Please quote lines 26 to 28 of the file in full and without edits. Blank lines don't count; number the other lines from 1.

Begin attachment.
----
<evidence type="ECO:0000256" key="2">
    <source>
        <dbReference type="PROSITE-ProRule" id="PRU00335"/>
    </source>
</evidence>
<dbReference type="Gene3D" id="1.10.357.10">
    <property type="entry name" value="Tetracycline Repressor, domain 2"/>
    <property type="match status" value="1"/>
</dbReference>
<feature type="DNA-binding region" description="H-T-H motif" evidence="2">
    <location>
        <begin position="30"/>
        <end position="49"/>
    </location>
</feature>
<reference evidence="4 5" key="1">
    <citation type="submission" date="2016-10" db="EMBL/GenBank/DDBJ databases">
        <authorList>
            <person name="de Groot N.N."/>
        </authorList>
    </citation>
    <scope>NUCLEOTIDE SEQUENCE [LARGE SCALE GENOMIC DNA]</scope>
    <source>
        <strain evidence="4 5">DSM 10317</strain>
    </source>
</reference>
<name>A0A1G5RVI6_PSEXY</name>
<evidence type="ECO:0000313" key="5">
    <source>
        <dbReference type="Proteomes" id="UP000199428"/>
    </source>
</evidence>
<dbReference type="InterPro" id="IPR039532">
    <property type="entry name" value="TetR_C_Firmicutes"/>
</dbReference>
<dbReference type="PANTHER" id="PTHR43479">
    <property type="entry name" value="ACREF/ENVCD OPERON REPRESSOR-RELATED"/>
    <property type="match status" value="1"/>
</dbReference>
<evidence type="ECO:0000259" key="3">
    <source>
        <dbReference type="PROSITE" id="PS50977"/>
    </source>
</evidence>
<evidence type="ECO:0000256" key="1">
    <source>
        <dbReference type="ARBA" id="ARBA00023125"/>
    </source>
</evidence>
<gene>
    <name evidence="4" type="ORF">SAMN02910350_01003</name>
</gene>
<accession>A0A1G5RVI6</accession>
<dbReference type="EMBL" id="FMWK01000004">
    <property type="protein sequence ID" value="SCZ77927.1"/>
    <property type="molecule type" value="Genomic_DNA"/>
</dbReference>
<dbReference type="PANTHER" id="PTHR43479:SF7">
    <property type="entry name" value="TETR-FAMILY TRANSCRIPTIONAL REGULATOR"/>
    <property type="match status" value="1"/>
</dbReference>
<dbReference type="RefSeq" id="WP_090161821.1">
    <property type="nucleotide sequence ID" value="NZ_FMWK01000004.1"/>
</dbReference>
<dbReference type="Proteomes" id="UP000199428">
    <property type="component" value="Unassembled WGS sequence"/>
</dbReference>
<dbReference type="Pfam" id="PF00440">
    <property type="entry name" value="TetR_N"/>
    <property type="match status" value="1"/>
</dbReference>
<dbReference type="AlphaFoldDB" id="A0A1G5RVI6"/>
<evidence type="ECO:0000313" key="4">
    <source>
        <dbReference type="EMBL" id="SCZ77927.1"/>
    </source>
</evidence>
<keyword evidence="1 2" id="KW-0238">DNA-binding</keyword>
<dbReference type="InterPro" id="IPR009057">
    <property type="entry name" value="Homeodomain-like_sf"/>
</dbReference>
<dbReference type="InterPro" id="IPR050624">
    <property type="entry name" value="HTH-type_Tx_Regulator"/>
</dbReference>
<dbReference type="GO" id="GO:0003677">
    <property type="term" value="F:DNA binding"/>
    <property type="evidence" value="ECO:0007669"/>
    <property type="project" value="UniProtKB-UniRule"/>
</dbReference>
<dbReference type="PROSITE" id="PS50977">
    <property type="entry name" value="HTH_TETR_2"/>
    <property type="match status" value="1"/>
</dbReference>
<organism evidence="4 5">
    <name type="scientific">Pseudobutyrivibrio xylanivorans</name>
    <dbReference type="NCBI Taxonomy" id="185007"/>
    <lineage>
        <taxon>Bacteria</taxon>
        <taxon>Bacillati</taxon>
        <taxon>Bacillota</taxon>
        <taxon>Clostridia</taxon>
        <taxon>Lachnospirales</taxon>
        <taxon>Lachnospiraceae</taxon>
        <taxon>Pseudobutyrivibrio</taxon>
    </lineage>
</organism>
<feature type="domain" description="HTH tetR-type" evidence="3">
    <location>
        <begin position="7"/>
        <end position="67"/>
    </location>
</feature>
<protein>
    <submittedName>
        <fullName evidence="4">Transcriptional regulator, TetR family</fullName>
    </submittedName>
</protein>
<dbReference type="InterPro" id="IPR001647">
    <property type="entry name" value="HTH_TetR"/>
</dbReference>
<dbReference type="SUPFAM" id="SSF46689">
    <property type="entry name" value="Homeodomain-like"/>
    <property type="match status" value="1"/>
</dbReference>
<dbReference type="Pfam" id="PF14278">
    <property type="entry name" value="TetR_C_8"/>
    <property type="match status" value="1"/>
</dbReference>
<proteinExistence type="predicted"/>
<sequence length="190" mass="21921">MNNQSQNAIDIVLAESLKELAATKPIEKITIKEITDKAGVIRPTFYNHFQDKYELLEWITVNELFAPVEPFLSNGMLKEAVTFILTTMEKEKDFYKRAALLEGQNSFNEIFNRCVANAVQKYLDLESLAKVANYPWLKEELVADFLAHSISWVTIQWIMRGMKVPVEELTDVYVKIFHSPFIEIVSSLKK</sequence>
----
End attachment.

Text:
</reference>
<name>A0A1G5RVI6_PSEXY</name>
<evidence type="ECO:0000313" key="5">